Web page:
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Thread: g code to conversational

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    Cool g code to conversational

    i have been running g code machines for about 6 years.for the last three i have been setting up and editing programs on fadel,komo,robodrill,matsura,mitsubishi vipers.i just took a job as the lead machinist for two hurco mills and a hurco lathe.my new boss had somone from brooks come in for two days and train me in conversational programing and set up procedures on these beauties.i definetly like the hurcos ALOT! better but im looking for any suggestions on how to make the change easier on my brain

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    Quote Originally Posted by wilsonsk8ts View Post
    i have been running g code machines for about 6 years.for the last three i have been setting up and editing programs on fadel,komo,robodrill,matsura,mitsubishi vipers.i just took a job as the lead machinist for two hurco mills and a hurco lathe.my new boss had somone from brooks come in for two days and train me in conversational programing and set up procedures on these beauties.i definetly like the hurcos ALOT! better but im looking for any suggestions on how to make the change easier on my brain
    It cant be done lol.
    But i know how well the Hurcos run and yes they are ok but for the most part you still cant beat a good Cam Programmer. Dont get the wrong idea i think Hurcos have there place. I just think it takes 3 times longer to program them over a cam system like mastercam.



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    Monkeywrench Technician DareBee's Avatar
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    Quote Originally Posted by inkydo69 View Post
    but for the most part you still cant beat a good Cam Programmer. Dont get the wrong idea i think Hurcos have there place. I just think it takes 3 times longer to program them over a cam system like mastercam.
    I beg to differ.
    It is relative to the type of work and qty you are doing.
    Most of my machining is one-off tooling (automation type stuff) and my FAGOR picto/conversational machines will get parts through twice as fast as CAM just because of logistics.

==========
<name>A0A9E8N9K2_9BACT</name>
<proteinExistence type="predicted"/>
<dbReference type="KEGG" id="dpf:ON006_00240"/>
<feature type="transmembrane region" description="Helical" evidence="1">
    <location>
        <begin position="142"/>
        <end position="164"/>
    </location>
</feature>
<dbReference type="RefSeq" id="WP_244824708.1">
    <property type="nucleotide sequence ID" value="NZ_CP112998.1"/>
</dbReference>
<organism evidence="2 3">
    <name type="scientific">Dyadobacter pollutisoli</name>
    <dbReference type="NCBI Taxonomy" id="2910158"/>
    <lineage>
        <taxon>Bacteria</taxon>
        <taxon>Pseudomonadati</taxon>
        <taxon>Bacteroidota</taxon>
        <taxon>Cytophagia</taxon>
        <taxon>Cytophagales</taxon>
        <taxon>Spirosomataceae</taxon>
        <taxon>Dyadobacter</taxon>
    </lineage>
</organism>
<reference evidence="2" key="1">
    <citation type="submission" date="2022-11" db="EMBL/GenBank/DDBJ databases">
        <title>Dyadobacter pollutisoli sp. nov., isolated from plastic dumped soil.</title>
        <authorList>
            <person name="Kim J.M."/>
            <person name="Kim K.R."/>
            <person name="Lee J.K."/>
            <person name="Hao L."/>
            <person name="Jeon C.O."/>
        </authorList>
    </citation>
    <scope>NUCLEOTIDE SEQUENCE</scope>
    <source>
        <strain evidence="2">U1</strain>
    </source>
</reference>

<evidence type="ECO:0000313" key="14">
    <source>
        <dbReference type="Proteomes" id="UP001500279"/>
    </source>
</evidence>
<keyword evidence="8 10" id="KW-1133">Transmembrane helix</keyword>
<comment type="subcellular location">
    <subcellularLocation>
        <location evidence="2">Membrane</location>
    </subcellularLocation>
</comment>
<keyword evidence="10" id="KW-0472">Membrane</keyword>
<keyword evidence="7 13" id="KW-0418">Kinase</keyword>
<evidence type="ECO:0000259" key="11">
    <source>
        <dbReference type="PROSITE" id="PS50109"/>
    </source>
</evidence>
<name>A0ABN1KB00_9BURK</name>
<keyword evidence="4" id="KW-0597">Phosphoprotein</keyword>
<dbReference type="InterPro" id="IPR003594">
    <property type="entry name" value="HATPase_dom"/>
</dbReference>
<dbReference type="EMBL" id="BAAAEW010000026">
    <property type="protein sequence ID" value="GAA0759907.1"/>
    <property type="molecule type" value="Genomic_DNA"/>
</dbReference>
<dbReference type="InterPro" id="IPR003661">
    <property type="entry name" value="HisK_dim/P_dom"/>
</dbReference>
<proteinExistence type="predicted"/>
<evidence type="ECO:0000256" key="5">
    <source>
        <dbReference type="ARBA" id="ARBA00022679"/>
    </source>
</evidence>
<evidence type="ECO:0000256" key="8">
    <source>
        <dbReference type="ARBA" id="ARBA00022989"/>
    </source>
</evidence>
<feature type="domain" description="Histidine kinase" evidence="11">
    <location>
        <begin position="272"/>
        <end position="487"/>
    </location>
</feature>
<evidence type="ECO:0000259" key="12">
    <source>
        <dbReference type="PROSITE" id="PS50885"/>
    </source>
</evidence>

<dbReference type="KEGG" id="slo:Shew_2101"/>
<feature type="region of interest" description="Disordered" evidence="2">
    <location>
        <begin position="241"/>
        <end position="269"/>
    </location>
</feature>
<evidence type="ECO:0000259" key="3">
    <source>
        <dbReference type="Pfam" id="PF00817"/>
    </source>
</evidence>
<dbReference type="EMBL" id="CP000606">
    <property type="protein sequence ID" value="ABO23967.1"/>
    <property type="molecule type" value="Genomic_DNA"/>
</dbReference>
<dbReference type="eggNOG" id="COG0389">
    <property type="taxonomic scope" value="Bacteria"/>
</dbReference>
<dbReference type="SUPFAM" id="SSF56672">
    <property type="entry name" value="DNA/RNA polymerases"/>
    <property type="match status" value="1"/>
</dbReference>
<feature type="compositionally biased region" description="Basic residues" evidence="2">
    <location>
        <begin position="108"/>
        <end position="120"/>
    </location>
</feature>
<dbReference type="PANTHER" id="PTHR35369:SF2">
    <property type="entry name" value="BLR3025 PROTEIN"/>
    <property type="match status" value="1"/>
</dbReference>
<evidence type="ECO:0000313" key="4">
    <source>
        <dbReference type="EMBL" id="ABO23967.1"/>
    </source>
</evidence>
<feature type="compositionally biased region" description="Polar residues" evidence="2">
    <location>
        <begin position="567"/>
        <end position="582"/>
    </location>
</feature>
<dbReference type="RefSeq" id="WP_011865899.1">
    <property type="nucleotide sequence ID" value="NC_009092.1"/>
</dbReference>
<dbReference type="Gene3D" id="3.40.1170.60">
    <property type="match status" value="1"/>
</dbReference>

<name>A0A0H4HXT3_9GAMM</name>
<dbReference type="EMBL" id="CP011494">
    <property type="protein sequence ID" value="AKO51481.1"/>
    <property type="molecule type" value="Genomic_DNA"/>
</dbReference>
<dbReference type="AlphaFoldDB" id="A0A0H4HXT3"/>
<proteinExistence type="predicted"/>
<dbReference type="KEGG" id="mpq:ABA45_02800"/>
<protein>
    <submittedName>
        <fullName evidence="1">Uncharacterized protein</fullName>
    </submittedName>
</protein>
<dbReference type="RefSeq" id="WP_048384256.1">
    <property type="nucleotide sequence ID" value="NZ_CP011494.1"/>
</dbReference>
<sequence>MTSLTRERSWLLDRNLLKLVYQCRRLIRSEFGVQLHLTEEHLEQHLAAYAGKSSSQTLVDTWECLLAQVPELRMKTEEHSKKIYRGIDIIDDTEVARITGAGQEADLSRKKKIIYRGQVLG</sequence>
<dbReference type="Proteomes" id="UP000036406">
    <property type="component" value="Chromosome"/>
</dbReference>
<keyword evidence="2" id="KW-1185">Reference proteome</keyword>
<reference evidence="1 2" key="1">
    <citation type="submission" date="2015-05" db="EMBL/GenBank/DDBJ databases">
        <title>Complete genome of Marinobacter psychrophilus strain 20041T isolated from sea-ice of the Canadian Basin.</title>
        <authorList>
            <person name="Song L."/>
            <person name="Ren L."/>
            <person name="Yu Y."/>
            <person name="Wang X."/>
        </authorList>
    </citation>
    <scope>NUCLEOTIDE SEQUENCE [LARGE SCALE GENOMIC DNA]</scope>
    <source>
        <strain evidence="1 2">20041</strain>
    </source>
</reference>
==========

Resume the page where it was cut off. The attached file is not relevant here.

For the FAGOR take a print to the control, - pick an operation, - put a few numbers into a picture, - run the operation. Yes the toolpaths aren't as efficient as they could be but the part is in my hand in record time. (I love the threading - pick the thread op - pick the thread from the standard menu - press go.)

    With CAM,- get out the computer, - connect to the machine, - open CAD program and draw the part that you have the print for (FAGOR guy already has the part made here), - transfer to CAM program, - make your MOPS, - post process it, - open DNC program, - make MCS ready for transfer, - send program to MCS, - run the program (yea!).
    You can make great toolpaths with way more machining operations, everything is customizable/over ridable.
    I wouldn't be without CAM for the complicated aerospace parts, but 95% of MY work is easiest with conversational.
    My employees all find the conversational simple but most can't get the hang of the CAM.
    Think of how much money can be saved without the extra CAM computer and the expense of CAM software.

    My POV

    www.integratedmechanical.ca


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    Your HURCO Mills can run Industry Standard IN (FANUC). This an
    Option that can be added easily to any new ULTIMAX or WINMAX Control.
    By adding the ISNC & Productivity Package You Get the best of Both Worlds



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    I run about 99 percent of our parts using conversational programming. These are parts that we make for NASA and with the exception of some complex 3D profiles I find it very easy to use. We use Pro M Wildfire for our CAM package for parts that we can't program on the machine.

    Bernie



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    Default Hurco Tips

    Well if you need any help I may be able to help with some of it. And if Brooks set your machine up and gave the training then it must have been Tom who you dealt with, so that means you are in New England. I have been using them for 18 years now and I also do the regular way thru CAM and G code on other machines and sometimes on the Hurco. Feel free to PM me and we can work something out face to face if you wish.